I am wondering which one is correct:

  1. school-aged children

  2. school-age children

  • 2
    Nope. Not in real use. There may be some technical difference between them but, in general, they're used interchangeably, like "ice tea" vs "iced tea".
    – Catija
    Aug 1, 2015 at 17:04
  • When speaking, it matters even less, since many (most?) accents will pronounce them identically, or with an imperceptible difference. Aug 1, 2015 at 17:07
  • School-aged vs school-age Both the adjectives are correct; they can be used interchangeably.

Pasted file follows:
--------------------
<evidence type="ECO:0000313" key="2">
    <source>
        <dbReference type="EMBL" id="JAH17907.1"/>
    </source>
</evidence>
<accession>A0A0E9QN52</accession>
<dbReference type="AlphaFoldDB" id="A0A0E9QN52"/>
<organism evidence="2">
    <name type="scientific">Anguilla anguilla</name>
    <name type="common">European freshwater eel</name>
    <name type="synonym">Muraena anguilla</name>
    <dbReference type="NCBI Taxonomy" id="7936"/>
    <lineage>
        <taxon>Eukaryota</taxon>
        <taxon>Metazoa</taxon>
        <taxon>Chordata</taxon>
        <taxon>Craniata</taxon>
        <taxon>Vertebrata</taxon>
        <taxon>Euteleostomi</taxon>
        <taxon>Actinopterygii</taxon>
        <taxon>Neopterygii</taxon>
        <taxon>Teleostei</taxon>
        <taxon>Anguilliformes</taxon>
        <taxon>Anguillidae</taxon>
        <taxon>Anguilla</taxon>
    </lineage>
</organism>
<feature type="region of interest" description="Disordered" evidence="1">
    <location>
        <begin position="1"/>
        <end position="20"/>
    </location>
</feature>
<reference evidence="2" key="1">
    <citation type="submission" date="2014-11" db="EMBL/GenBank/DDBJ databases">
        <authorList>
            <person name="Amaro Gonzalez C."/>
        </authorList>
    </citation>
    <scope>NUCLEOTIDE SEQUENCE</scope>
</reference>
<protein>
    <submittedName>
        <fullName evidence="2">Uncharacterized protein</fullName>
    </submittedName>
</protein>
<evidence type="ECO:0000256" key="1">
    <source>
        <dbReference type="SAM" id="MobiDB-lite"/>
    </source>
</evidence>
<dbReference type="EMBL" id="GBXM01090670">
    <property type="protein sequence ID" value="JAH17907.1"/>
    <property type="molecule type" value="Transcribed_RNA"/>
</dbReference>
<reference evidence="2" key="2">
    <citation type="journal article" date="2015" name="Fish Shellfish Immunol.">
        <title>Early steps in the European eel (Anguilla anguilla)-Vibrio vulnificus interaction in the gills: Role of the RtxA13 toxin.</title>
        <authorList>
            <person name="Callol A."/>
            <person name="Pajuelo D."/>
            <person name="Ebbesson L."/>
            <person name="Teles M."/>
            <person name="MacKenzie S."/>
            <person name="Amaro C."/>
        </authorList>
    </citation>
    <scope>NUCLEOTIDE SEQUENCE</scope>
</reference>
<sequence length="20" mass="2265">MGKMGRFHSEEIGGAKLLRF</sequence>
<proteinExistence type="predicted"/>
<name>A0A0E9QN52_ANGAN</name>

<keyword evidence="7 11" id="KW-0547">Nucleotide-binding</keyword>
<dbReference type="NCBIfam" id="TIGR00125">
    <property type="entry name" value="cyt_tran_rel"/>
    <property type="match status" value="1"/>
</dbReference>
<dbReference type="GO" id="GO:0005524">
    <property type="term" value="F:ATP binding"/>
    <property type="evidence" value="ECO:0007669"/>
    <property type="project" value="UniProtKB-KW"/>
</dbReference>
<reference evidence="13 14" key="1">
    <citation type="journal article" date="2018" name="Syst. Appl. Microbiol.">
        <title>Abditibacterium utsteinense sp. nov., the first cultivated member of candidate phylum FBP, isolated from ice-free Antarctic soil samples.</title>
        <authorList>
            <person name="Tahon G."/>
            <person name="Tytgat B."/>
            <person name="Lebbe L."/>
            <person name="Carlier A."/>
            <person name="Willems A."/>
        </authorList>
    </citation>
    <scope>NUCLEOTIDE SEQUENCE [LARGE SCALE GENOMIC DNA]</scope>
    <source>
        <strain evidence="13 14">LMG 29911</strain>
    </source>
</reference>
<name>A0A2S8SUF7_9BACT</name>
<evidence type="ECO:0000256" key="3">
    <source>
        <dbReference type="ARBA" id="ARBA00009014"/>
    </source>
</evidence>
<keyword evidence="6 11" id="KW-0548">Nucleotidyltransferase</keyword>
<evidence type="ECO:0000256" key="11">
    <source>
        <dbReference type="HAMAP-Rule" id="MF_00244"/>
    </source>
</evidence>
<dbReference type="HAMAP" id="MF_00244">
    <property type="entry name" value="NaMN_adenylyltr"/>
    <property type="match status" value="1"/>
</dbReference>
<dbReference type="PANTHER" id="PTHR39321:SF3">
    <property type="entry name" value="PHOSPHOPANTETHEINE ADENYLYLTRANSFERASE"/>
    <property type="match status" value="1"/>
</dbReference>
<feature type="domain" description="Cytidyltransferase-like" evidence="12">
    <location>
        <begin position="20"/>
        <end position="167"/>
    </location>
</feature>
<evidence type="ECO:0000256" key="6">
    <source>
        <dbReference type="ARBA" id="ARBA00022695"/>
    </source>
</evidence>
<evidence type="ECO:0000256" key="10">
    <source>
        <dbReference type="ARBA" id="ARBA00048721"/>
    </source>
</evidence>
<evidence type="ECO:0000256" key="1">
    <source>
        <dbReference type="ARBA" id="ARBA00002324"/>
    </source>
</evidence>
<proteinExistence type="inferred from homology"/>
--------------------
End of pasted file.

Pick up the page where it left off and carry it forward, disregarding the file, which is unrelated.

– Khan
    Aug 1, 2015 at 17:49

1 Answer 1


Either one works and they're very similar; most native speakers will probably not draw a distinction between them. "School-aged" refers to children aged to the point of attending school (and, implicitly, not beyond that); "school-age" refers to children of an age at which they should attend school (that is, neither too old nor too young).


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